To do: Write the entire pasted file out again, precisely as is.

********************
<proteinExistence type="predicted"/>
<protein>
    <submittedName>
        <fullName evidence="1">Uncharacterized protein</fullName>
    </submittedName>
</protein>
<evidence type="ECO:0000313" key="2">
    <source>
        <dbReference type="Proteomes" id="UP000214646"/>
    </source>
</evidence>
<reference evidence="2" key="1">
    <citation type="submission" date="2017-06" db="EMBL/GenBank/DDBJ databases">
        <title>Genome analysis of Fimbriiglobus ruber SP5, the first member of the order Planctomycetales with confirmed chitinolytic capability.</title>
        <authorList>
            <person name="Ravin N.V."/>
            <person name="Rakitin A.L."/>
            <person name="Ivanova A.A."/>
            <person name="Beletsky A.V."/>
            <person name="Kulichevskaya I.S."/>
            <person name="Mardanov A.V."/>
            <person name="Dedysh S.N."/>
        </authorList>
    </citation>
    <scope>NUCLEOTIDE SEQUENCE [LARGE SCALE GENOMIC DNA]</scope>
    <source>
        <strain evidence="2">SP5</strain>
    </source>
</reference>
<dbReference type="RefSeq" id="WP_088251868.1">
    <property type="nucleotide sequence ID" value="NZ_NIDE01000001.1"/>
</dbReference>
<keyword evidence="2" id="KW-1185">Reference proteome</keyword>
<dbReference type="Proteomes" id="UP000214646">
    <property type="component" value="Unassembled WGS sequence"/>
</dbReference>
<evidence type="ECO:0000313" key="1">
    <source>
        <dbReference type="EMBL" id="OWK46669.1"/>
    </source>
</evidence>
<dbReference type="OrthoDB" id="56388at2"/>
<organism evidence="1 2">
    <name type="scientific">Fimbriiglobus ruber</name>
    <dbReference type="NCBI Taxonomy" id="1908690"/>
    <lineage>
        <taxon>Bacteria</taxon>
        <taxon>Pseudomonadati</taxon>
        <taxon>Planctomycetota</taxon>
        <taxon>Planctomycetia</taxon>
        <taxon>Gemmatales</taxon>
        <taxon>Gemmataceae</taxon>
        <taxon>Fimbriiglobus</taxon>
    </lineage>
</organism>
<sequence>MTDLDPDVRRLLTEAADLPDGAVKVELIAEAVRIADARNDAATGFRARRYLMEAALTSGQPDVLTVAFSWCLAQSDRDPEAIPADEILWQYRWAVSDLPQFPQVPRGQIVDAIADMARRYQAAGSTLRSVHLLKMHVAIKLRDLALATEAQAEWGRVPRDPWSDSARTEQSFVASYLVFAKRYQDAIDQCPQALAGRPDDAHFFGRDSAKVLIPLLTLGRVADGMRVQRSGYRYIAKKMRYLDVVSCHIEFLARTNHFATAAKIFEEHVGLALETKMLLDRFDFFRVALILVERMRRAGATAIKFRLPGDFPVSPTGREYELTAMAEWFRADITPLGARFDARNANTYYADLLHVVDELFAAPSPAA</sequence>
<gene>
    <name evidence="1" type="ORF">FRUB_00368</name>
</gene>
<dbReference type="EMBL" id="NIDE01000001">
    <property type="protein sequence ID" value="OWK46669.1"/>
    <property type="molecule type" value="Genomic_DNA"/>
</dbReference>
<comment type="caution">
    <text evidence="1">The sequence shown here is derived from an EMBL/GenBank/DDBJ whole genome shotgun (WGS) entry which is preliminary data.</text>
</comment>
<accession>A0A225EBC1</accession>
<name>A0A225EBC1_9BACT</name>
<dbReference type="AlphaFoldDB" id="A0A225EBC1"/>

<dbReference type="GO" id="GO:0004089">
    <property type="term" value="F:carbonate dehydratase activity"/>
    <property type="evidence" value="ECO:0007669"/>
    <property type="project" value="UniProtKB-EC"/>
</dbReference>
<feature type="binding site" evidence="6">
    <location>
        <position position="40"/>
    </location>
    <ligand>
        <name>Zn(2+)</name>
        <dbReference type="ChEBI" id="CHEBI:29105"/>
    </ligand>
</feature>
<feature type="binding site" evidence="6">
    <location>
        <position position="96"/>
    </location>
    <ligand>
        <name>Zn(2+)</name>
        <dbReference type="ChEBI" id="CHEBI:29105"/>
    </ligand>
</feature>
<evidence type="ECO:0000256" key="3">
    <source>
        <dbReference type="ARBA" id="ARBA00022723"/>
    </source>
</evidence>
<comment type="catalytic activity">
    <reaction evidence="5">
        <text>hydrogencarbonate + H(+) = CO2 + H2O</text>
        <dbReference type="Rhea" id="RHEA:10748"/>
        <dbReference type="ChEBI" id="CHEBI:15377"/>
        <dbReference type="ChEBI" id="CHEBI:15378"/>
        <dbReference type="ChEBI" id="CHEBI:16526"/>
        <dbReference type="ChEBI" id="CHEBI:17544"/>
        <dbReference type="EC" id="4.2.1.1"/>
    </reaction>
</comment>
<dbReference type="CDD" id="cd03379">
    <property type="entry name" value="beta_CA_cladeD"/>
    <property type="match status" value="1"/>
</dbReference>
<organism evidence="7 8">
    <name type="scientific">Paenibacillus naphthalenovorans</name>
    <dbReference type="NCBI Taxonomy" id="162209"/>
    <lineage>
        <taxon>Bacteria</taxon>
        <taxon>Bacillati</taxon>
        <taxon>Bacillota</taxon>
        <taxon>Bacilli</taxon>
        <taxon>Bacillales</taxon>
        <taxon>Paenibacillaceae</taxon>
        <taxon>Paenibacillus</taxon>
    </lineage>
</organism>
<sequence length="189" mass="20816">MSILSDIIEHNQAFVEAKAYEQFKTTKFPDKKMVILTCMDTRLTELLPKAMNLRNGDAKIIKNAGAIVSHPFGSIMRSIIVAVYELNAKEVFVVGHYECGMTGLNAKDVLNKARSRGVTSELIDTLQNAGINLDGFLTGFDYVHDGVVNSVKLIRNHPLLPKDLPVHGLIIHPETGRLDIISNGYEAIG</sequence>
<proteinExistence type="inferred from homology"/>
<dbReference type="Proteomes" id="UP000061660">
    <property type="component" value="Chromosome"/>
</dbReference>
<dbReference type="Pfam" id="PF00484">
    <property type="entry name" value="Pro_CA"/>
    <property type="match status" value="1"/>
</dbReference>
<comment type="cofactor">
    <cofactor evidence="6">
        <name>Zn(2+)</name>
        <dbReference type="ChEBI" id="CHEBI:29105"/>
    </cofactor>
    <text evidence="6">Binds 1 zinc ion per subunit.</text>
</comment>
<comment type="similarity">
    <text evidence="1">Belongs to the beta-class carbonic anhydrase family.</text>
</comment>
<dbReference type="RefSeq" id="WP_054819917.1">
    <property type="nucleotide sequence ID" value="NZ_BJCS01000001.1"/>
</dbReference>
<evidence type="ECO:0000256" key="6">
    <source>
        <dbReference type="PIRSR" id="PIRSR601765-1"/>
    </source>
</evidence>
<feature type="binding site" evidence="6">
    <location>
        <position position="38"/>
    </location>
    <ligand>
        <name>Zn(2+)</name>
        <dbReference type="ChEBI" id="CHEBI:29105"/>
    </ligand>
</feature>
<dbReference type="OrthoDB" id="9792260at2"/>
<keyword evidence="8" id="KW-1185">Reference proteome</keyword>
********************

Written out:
<proteinExistence type="predicted"/>
<protein>
    <submittedName>
        <fullName evidence="1">Uncharacterized protein</fullName>
    </submittedName>
</protein>
<evidence type="ECO:0000313" key="2">
    <source>
        <dbReference type="Proteomes" id="UP000214646"/>
    </source>
</evidence>
<reference evidence="2" key="1">
    <citation type="submission" date="2017-06" db="EMBL/GenBank/DDBJ databases">
        <title>Genome analysis of Fimbriiglobus ruber SP5, the first member of the order Planctomycetales with confirmed chitinolytic capability.</title>
        <authorList>
            <person name="Ravin N.V."/>
            <person name="Rakitin A.L."/>
            <person name="Ivanova A.A."/>
            <person name="Beletsky A.V."/>
            <person name="Kulichevskaya I.S."/>
            <person name="Mardanov A.V."/>
            <person name="Dedysh S.N."/>
        </authorList>
    </citation>
    <scope>NUCLEOTIDE SEQUENCE [LARGE SCALE GENOMIC DNA]</scope>
    <source>
        <strain evidence="2">SP5</strain>
    </source>
</reference>
<dbReference type="RefSeq" id="WP_088251868.1">
    <property type="nucleotide sequence ID" value="NZ_NIDE01000001.1"/>
</dbReference>
<keyword evidence="2" id="KW-1185">Reference proteome</keyword>
<dbReference type="Proteomes" id="UP000214646">
    <property type="component" value="Unassembled WGS sequence"/>
</dbReference>
<evidence type="ECO:0000313" key="1">
    <source>
        <dbReference type="EMBL" id="OWK46669.1"/>
    </source>
</evidence>
<dbReference type="OrthoDB" id="56388at2"/>
<organism evidence="1 2">
    <name type="scientific">Fimbriiglobus ruber</name>
    <dbReference type="NCBI Taxonomy" id="1908690"/>
    <lineage>
        <taxon>Bacteria</taxon>
        <taxon>Pseudomonadati</taxon>
        <taxon>Planctomycetota</taxon>
        <taxon>Planctomycetia</taxon>
        <taxon>Gemmatales</taxon>
        <taxon>Gemmataceae</taxon>
        <taxon>Fimbriiglobus</taxon>
    </lineage>
</organism>
<sequence>MTDLDPDVRRLLTEAADLPDGAVKVELIAEAVRIADARNDAATGFRARRYLMEAALTSGQPDVLTVAFSWCLAQSDRDPEAIPADEILWQYRWAVSDLPQFPQVPRGQIVDAIADMARRYQAAGSTLRSVHLLKMHVAIKLRDLALATEAQAEWGRVPRDPWSDSARTEQSFVASYLVFAKRYQDAIDQCPQALAGRPDDAHFFGRDSAKVLIPLLTLGRVADGMRVQRSGYRYIAKKMRYLDVVSCHIEFLARTNHFATAAKIFEEHVGLALETKMLLDRFDFFRVALILVERMRRAGATAIKFRLPGDFPVSPTGREYELTAMAEWFRADITPLGARFDARNANTYYADLLHVVDELFAAPSPAA</sequence>
<gene>
    <name evidence="1" type="ORF">FRUB_00368</name>
</gene>
<dbReference type="EMBL" id="NIDE01000001">
    <property type="protein sequence ID" value="OWK46669.1"/>
    <property type="molecule type" value="Genomic_DNA"/>
</dbReference>
<comment type="caution">
    <text evidence="1">The sequence shown here is derived from an EMBL/GenBank/DDBJ whole genome shotgun (WGS) entry which is preliminary data.</text>
</comment>
<accession>A0A225EBC1</accession>
<name>A0A225EBC1_9BACT</name>
<dbReference type="AlphaFoldDB" id="A0A225EBC1"/>

<dbReference type="GO" id="GO:0004089">
    <property type="term" value="F:carbonate dehydratase activity"/>
    <property type="evidence" value="ECO:0007669"/>
    <property type="project" value="UniProtKB-EC"/>
</dbReference>
<feature type="binding site" evidence="6">
    <location>
        <position position="40"/>
    </location>
    <ligand>
        <name>Zn(2+)</name>
        <dbReference type="ChEBI" id="CHEBI:29105"/>
    </ligand>
</feature>
<feature type="binding site" evidence="6">
    <location>
        <position position="96"/>
    </location>
    <ligand>
        <name>Zn(2+)</name>
        <dbReference type="ChEBI" id="CHEBI:29105"/>
    </ligand>
</feature>
<evidence type="ECO:0000256" key="3">
    <source>
        <dbReference type="ARBA" id="ARBA00022723"/>
    </source>
</evidence>
<comment type="catalytic activity">
    <reaction evidence="5">
        <text>hydrogencarbonate + H(+) = CO2 + H2O</text>
        <dbReference type="Rhea" id="RHEA:10748"/>
        <dbReference type="ChEBI" id="CHEBI:15377"/>
        <dbReference type="ChEBI" id="CHEBI:15378"/>
        <dbReference type="ChEBI" id="CHEBI:16526"/>
        <dbReference type="ChEBI" id="CHEBI:17544"/>
        <dbReference type="EC" id="4.2.1.1"/>
    </reaction>
</comment>
<dbReference type="CDD" id="cd03379">
    <property type="entry name" value="beta_CA_cladeD"/>
    <property type="match status" value="1"/>
</dbReference>
<organism evidence="7 8">
    <name type="scientific">Paenibacillus naphthalenovorans</name>
    <dbReference type="NCBI Taxonomy" id="162209"/>
    <lineage>
        <taxon>Bacteria</taxon>
        <taxon>Bacillati</taxon>
        <taxon>Bacillota</taxon>
        <taxon>Bacilli</taxon>
        <taxon>Bacillales</taxon>
        <taxon>Paenibacillaceae</taxon>
        <taxon>Paenibacillus</taxon>
    </lineage>
</organism>
<sequence length="189" mass="20816">MSILSDIIEHNQAFVEAKAYEQFKTTKFPDKKMVILTCMDTRLTELLPKAMNLRNGDAKIIKNAGAIVSHPFGSIMRSIIVAVYELNAKEVFVVGHYECGMTGLNAKDVLNKARSRGVTSELIDTLQNAGINLDGFLTGFDYVHDGVVNSVKLIRNHPLLPKDLPVHGLIIHPETGRLDIISNGYEAIG</sequence>
<proteinExistence type="inferred from homology"/>
<dbReference type="Proteomes" id="UP000061660">
    <property type="component" value="Chromosome"/>
</dbReference>
<dbReference type="Pfam" id="PF00484">
    <property type="entry name" value="Pro_CA"/>
    <property type="match status" value="1"/>
</dbReference>
<comment type="cofactor">
    <cofactor evidence="6">
        <name>Zn(2+)</name>
        <dbReference type="ChEBI" id="CHEBI:29105"/>
    </cofactor>
    <text evidence="6">Binds 1 zinc ion per subunit.</text>
</comment>
<comment type="similarity">
    <text evidence="1">Belongs to the beta-class carbonic anhydrase family.</text>
</comment>
<dbReference type="RefSeq" id="WP_054819917.1">
    <property type="nucleotide sequence ID" value="NZ_BJCS01000001.1"/>
</dbReference>
<evidence type="ECO:0000256" key="6">
    <source>
        <dbReference type="PIRSR" id="PIRSR601765-1"/>
    </source>
</evidence>
<feature type="binding site" evidence="6">
    <location>
        <position position="38"/>
    </location>
    <ligand>
        <name>Zn(2+)</name>
        <dbReference type="ChEBI" id="CHEBI:29105"/>
    </ligand>
</feature>
<dbReference type="OrthoDB" id="9792260at2"/>
<keyword evidence="8" id="KW-1185">Reference proteome</keyword>